DELHI: The US government has criticised the “lack of transparency in Indian tax policies”, the insistence on compulsory local manufacturing in more than one sector and lack of protection of intellectual property rights (IPR).
All the same, it is willing to resolve the differences through talks, Nisha Desai Biswal, US assistant secretary of state for south and central Asian affairs said in a speech at the conclusion of her visit to meet Indian officials in New Delhi. Biswal, on a three-day visit to India, had met her counterpart in the ministry of external affairs and called on foreign secretary Sujatha Singh, who underlined the need for officials on both sides to expeditiously resolve outstanding issues. She also met business leaders in Banaglore to discuss joint efforts to promote innovation and strengthen US-India ties.
Making conciliatory noises, she said, “Like any trading partners, we do have our differences, and the willingness to talk about them indicates that we are, in fact, confident, mature partners … We’re addressing these concerns head-on as good partners do – either bilaterally in our long-established dialogues or multilaterally through the World Trade Organization (WTO).”
Biswal’s comments is part of the escalated differences between the two countries that had led to Indian companies like Ranbaxy (fully) and Wockhardt (partially) being blocked off from the US, the world’s largest market for generic drugs.
While India has claimed the blockages were unfair, the US government has retorted that it will ensure all products entering its shore conform to its domestic standards.
Commenting on Biswal’s speech, Abhijit Das, head of the Centre for WTO Studies at New Delhi, said, “The US is telling other countries not to follow the Indian precept in patent issues. Brazil and South Africa are, for instance, appreciative of out stance and this speech is an attempt by Washington to talk to them too.”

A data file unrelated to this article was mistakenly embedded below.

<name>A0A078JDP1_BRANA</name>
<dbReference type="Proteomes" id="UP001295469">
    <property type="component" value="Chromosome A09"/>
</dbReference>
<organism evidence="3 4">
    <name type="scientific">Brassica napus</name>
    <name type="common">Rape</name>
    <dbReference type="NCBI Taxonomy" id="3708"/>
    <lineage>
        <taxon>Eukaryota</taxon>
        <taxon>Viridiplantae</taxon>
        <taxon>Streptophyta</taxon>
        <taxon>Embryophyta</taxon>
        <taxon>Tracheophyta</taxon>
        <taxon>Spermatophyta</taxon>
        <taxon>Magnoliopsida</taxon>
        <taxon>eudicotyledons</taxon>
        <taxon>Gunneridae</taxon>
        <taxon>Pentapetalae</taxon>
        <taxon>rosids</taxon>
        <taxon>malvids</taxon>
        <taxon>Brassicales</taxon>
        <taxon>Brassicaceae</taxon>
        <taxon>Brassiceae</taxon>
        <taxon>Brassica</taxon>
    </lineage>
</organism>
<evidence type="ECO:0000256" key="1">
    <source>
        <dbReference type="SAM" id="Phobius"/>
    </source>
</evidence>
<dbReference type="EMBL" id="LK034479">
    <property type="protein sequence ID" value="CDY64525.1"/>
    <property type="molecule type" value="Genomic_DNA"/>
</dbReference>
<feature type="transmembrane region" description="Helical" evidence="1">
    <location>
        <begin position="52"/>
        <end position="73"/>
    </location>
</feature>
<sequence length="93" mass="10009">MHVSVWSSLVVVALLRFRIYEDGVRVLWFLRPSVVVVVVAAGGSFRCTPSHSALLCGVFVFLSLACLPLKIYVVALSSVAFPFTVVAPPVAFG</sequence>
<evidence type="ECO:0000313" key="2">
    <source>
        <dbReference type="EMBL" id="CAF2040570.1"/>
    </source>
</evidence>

Biswal’s visit is part of the series of top-level US official’s visit to New Delhi in recent months. US Food and Drugs Administration chief Margaret Hamburg visited India recently to meet commerce minister Anand Sharma and Drugs Controller General of India, GN Singh, among others. She also made it clear that the US will not accept any dilution of its drug manufacturing laws to take Indian concerns on board. The US plans to designate India as a ‘priority foreign country’ in this regard in its 2014 Special 301 Report, which is expected to be out by April-end.
The designation means that India would be clubbed with the worst offenders of intellectual property rights and set off trade sanctions on India’s $4.5 billion of exports to the US. Already the US International Trade Commission (USITC) and the US Trade Representative (USTR) has threatened to take New Delhi to WTO on trade and investment policies like solar energy and IPR regime. India, on its turn, has said its policies are compliant with the WTO norms and has refused to go for bilateral discussions.
However, Biswal said, “We need to have very real conversations.”
New Delhi: Industry body Ficci has voiced concerns against attempts being made by the US to get India designated as a ‘priority foreign country’.
“The effort being made to declare India as priority foreign country is a unilateral action to create pressure on India to increase IPR (intellectual property rights) protection beyond the TRIPS Agreement and aims to protect corporate interests over national interests,” it said.